- Short description: Our work aims at developing an atom accelerometer involving two different atomic species (87Rb and 39K) and operating in a plane which carries out parabolic fights. The physical process underlying the operation of our instrument is a matter wave interferometer using bosonic atoms which are laser cooled down to temperatures of the order of the micro Kelvin. So far, we have operated the first airplane based cold atom inertial sensor and achieved acceleration sensitivity of the order of tens of micro-g in one second. We have also demonstrated that we improve the sensor sensitivity in micro-gravity and have investigated original atom interferometer geometries to reject the vibration noise of the plane. Then, we have developed laser sources to cool 39K atoms and started to implement the K-interferometer. In the future, we plan to test the Universality of Free Fall (Weak Equivalence Principle) with atom interferometry by comparing the acceleration of Rb and K atoms. In this respect, it may be possible to increase significantly the interferometer interrogation time and the sensitivity of the test in weightlessness.
 - Key words: Cold atoms, atom interferometry, micro-gravity, inertial sensor, Equivalence Principle.
[Manuscript] (in French)

III. Diploma thesis (2008) Long-range order in quasi two-dimensional dipolar fluids: a Density Functional Theory study 
Institut für Theoretische Physik, Technische Universität Berlin (supervision of Prof. Dr. Sabine Klapp)

Short description: During my stay in Berlin, I investigated the phase behavior of dipolar fluids when they are confined in two-dimensions. Dipolar fluids are composed of particles carrying a permanent dipole moment and thus interact with each other through long range and anisotropic interactions. A particularly interesting class of dipolar fluids are ferrofluids (or magnetic liquids), which are colloidal suspensions of small (~10 nm) ferromagnetic particles with a strong dipole moment. Their interesting hydrodynamic properties in the presence of external magnetic fields make them interesting for many applications in electronics, mechanical engineering or medicine.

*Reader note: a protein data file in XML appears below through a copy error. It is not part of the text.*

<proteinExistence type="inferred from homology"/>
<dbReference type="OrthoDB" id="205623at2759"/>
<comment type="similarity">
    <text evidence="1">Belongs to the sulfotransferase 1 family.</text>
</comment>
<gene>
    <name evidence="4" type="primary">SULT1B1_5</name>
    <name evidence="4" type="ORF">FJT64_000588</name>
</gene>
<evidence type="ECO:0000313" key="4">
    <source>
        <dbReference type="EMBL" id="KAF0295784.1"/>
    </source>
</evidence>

Spatial confinement may have significant effects on the phase behavior of a fluid compared to its bulk counterpart. In this thesis, I explore the limiting case of two-dimensional dipolar fluids and describe the manifestation of macroscopic polarization depending on thermodynamic variables such as density, temperature or chemical potential.  
A statistical mechanics method called the Density Functional Theory is used with an appropriate ansatz for the interparticle correlations. In this way, the free energy functional of the system is derived as well as the dependance of the order parameters with the thermodynamic variables. Within the so-called "modified mean-field" approximation, the pair correlation function is approximated by a Boltzmann factor (low-density limit). While it simplifies the calculations, it provides a general overview of the phase diagram and of the leading order terms in the free energy. In the thesis, I highlight the dimensionality effects by comparing the 2D and 3D dipolar fluids.
Key words: Dipole-dipole interactions, dimensionality, phase diagram, density functional theory, correlations.
[Manuscript] (in English)